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Teaching for Equity – An Invitation

When I first started participating in social justice dialogues 16 years ago, I discovered the immense power that exists in a group of people coming together with the intention to grow. It was challenging, uncomfortable, and we did not always agree. I remember so many feelings – fear, guilt, shame, and anger, but also excitement and gratitude. We stuck with it. We learned to connect with one another toward healing, and we unlearned some of our conditioned habits rooted in systems of oppression like racism, classism, cisheterosexism, and ableism. We were brave, vulnerable, and caring. In these dialogue circles, we created change within and beyond ourselves. 

Over the years, I watched myself engage and disengage in social justice efforts, falling back on my racial and economic privilege when it became too uncomfortable. At this point in my life, I am intentionally not going away. I have made the commitment to stay the course, to consistently practice showing up for equity-based social change. I continue to learn, unlearn, succeed, fail, and feel all the feelings. I am committed to this path of transformation as a lifelong endeavor. 

This commitment informs my work as a LEO Lecturer at the University of Michigan-Dearborn. As a brand new lecturer three years ago, I struggled to integrate my commitment to equity into my teaching. It was daunting enough just to manage the workload of multiple courses with dozens of students. As I’ve become more confident in my instructor role, I am more intentionally aligning my teaching with equity values. I’m engaging in trainings, reading books, attending webinars, and learning from the many contemplative academics who are leaders in this field. What I call “teaching for equity,” others have called “education as the practice of freedom” (bell hooks), “inclusive pedagogy” (Dr. Brian Dewsbury), “healing-centered education” (Dr. Angel Acosta), and anti-oppressive pedagogy (Dr. Beth Berila). These leaders inspire me with their visions for practicing equity in education and beyond. 

What we do (or don’t do) toward equity in the classroom matters. We are either challenging the status quo or we are reinforcing it. In a society that was built on systemic oppression (e.g. the enslavement of Black people, forced removal and genocide of Native Americans, etc.) and that continues to violently marginalize certain groups (e.g. the killing of unarmed Black and Brown people by police forces, separation and imprisonment of Latinx families at the border, dehumanization of LGBTQ+ populations, etc.), we cannot be neutral. As Sensoy and DiAngelo (2017) assert in their popular text Is Everyone Really Equal?, “Society is structured in ways that make us all complicit in systems of inequality; there is no neutral ground.”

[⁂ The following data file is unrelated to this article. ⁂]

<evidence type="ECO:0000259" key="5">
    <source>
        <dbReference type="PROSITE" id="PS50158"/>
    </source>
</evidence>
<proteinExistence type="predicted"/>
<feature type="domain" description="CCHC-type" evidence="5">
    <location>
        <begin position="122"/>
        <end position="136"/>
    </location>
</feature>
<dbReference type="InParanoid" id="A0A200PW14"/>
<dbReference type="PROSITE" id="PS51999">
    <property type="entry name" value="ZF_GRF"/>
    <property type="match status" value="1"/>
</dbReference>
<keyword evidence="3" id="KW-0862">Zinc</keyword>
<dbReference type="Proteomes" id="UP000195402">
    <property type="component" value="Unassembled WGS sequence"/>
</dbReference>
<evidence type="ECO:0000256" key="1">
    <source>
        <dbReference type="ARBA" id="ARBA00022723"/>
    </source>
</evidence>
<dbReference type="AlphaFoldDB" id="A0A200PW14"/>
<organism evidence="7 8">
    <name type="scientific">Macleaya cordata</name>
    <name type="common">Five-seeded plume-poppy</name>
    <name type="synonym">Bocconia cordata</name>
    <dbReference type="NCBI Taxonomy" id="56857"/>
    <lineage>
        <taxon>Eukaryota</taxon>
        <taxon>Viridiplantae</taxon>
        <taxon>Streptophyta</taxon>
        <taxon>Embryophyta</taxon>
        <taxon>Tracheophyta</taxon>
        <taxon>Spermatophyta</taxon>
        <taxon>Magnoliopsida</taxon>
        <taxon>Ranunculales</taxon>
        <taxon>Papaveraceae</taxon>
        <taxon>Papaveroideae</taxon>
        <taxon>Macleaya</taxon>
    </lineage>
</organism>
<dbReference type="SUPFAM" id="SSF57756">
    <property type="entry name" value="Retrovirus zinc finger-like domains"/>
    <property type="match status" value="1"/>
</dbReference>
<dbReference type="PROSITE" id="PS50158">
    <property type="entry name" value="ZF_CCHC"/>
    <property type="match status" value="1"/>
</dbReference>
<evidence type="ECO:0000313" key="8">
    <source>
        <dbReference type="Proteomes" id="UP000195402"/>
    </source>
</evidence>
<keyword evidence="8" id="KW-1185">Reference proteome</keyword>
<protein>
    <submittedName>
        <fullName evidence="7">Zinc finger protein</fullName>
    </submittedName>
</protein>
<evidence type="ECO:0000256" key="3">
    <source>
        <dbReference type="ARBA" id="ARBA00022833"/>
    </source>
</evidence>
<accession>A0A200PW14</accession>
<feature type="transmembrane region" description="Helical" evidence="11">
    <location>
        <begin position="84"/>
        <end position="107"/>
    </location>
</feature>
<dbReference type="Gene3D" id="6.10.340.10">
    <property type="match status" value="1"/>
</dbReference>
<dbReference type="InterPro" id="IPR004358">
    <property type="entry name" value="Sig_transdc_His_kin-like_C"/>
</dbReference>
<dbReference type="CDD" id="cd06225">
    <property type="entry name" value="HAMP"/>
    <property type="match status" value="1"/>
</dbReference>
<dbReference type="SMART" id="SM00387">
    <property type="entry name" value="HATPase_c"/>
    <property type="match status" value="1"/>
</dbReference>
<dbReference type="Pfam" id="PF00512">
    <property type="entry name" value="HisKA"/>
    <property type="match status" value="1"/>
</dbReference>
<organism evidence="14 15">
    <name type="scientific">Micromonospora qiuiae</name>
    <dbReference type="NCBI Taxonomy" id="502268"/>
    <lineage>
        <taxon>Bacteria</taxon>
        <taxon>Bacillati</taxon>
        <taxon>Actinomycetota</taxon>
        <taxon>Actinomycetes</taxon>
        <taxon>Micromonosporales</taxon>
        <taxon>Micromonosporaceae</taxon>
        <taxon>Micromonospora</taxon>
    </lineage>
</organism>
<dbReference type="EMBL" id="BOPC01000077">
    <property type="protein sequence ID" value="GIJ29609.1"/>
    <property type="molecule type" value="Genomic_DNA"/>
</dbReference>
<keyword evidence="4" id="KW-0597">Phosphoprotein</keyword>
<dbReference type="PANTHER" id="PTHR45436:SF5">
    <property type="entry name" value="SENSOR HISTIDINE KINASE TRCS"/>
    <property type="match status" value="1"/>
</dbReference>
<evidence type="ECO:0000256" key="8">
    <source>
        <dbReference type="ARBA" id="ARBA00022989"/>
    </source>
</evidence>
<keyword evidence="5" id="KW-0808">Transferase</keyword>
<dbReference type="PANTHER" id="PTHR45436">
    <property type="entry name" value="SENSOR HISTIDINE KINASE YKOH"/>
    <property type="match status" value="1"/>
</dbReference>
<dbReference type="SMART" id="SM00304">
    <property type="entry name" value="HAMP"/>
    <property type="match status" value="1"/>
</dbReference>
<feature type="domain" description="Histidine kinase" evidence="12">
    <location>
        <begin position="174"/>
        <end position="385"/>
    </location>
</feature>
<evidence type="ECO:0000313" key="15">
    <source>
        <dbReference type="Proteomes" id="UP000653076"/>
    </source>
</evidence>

What can we do in the classroom to create a more just society? How can we engage with our students and each other in healing-centered ways? Which practices can we use to foster transformative learning?

As a current Hub Affiliate, I am thrilled to have the opportunity to explore these critical questions in my project “Teaching for Equity.” I’m even more excited about the collective growth that’s possible when a group of people comes together with the intention to grow. I am looking to co-create a community of learning and support on the UM-Dearborn campus! If you have interest in this topic, whether or not you’re a member of the UM-Dearborn community, please complete this short survey. Thank you!

NOTES:

Sensoy, Özlem, and Robin J. DiAngelo. Is Everyone Really Equal? An Introduction to Key Concepts in Social Justice Education. Second Edition, Teachers College Press, 2017.

Photo by Priscilla GyamfiHire on Unsplash

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